Formerly the home of Britain's codebreakers that famously cracked the Nazi enigma code during World War II, the historic Bletchley Park is set to host the UK's first College of National Security to train the next generation of codebreakers. The new school for teens aged 16-19 is scheduled to open in September 2018.

The plans for the new college were unveiled by Qufaro, a not-for-profit organisation created by cybersecurity experts including those from the National Museum of Computing, Raytheon Co. and BT Security.

"Bletchley Park we felt was a natural home for a cybersecurity college because it's building on the innovation and the work that took place in the Second World War, bringing it up to date and making it relevant again," Tim Reynolds, deputy chairman of the National Museum of Computing and director of Qufaro said, Reuters reports."What we are looking to do is wrap around all of the expertise that currently exists along with the educational support that they are going to need, to ensure that they're either industry ready or university ready."

Bletchley Park
View shows the G-block where the National College of Cyber Security will be based at Bletchley Park in Milton Keynes, Britain Reuters/Darren Staples

During the Second World War, mathematician Alan Turing and his team of computer scientists and code breakers broke Nazi Germany's "unbreakable" Enigma Code on the site – a significant achievement that contributed to the Allies' victory. Two site buildings that have since fallen into disrepair will be refurbished in a £5m restoration project with G-Block used as the base for the college.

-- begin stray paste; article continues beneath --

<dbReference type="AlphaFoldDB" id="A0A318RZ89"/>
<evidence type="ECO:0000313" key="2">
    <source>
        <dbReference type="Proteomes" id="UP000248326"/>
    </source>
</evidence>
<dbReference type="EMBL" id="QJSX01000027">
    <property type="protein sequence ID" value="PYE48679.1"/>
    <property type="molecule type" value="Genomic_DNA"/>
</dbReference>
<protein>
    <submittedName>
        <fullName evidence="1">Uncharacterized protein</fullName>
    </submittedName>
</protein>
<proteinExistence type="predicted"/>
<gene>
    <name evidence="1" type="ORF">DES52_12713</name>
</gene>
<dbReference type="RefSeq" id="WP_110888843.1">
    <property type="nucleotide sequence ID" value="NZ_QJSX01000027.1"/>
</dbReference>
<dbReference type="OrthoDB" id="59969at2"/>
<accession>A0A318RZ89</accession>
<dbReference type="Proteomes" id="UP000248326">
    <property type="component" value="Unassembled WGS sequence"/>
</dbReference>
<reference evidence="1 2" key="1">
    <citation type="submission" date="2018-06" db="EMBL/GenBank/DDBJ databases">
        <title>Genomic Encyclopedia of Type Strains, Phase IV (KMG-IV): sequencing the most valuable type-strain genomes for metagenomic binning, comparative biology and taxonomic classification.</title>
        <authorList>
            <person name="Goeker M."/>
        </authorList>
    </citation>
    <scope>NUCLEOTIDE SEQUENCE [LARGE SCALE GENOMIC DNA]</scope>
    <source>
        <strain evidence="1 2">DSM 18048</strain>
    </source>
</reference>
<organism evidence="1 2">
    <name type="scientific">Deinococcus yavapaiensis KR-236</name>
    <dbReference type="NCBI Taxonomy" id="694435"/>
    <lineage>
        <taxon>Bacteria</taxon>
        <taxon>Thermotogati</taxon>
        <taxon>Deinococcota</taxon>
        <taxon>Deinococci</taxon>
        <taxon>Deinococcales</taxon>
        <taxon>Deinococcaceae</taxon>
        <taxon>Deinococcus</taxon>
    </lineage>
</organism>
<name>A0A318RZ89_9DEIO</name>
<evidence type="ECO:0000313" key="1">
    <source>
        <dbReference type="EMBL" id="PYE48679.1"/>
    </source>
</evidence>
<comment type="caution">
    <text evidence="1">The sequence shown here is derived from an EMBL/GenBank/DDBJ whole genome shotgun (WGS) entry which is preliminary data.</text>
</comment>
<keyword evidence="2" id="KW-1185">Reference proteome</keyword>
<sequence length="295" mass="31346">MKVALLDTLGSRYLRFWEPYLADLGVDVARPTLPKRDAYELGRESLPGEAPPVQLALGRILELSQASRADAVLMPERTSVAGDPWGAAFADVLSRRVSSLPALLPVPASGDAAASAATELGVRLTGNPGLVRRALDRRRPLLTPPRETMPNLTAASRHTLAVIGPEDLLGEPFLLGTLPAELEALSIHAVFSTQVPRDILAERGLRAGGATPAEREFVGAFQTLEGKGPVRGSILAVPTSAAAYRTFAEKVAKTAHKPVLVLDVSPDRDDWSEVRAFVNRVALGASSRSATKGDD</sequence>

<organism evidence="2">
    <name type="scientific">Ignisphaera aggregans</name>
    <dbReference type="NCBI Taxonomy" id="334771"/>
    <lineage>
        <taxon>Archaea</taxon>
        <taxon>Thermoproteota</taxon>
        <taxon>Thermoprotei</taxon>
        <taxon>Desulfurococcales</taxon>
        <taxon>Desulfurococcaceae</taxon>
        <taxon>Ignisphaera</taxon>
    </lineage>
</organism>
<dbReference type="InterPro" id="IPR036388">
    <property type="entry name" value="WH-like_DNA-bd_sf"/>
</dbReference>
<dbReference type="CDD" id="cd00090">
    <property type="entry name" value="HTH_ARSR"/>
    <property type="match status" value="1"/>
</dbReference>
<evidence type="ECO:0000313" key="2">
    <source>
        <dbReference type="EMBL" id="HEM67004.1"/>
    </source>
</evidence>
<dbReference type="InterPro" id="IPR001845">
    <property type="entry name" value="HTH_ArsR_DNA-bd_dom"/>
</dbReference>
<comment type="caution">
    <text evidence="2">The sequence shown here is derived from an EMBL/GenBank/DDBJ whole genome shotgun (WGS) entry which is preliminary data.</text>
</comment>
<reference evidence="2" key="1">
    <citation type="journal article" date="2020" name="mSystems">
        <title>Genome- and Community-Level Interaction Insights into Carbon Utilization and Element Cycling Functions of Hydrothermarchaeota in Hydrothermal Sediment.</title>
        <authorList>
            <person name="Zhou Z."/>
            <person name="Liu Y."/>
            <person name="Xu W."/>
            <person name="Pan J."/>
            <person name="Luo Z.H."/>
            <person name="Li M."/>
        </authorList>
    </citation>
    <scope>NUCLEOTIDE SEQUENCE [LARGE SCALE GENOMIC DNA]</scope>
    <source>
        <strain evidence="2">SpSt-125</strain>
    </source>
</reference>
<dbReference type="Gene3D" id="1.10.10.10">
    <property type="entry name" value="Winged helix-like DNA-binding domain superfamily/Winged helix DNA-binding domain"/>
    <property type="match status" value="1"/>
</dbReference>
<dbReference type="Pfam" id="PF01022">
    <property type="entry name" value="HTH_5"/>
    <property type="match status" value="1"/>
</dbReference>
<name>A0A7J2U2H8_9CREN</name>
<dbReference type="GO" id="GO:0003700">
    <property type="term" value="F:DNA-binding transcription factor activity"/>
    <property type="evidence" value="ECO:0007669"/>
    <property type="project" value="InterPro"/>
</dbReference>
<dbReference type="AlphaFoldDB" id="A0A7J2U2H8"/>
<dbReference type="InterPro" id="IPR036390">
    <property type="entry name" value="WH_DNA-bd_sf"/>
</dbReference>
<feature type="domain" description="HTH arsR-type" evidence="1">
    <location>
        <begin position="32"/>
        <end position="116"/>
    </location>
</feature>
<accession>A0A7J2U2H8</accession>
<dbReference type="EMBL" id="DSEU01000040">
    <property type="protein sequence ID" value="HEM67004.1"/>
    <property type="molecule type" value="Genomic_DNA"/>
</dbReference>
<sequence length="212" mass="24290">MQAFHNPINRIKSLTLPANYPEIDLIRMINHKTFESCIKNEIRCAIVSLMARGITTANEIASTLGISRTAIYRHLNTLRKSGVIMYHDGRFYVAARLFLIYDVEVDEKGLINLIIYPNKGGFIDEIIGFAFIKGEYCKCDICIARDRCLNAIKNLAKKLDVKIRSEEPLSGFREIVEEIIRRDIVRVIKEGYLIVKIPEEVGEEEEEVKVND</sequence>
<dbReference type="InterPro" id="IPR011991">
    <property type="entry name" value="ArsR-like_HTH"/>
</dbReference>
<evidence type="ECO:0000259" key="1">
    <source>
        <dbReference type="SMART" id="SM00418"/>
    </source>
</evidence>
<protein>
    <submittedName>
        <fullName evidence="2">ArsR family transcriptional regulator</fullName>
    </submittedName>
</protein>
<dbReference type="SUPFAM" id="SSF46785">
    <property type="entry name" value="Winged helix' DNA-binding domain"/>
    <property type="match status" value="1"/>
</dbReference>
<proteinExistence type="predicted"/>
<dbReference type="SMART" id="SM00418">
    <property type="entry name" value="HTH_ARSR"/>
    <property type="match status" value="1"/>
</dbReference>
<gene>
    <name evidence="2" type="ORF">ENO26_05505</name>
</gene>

The boarding school will be free to attend and will select students on talent, regardless of family background or wealth. About 40% of the students' curriculum will cover cyber studies while the rest will include other complementary subjects such as maths, physics and computer science over three years. A range of online courses for people interested in a career change is also in the works.

"This will be a one-stop-shop where the outcome, or output in terms of students, will be ready for whatever path they choose to take," Reynolds said.

According to The Guardian, Qufaro is currently in talks with the Department for Education to figure out if state funding will be applicable. If not, the school will depend on corporate sponsorship and earnings from other Qufaro initiatives.

The educational institution aims to tackle the UK's skills gap that is quickly rising as a serious issue as cyberattacks continue to grow in severity, frequency and complexity.

"The cyber threat is the real threat facing the UK, and the problem it's causing the UK government and companies is growing exceptionally," Alastair MacWillson, chair of Qufaro, told The Guardian. "There is a shortfall in terms of the professional resources to combat this right now and it will get so much worse unless there is a programme to get to grips with it."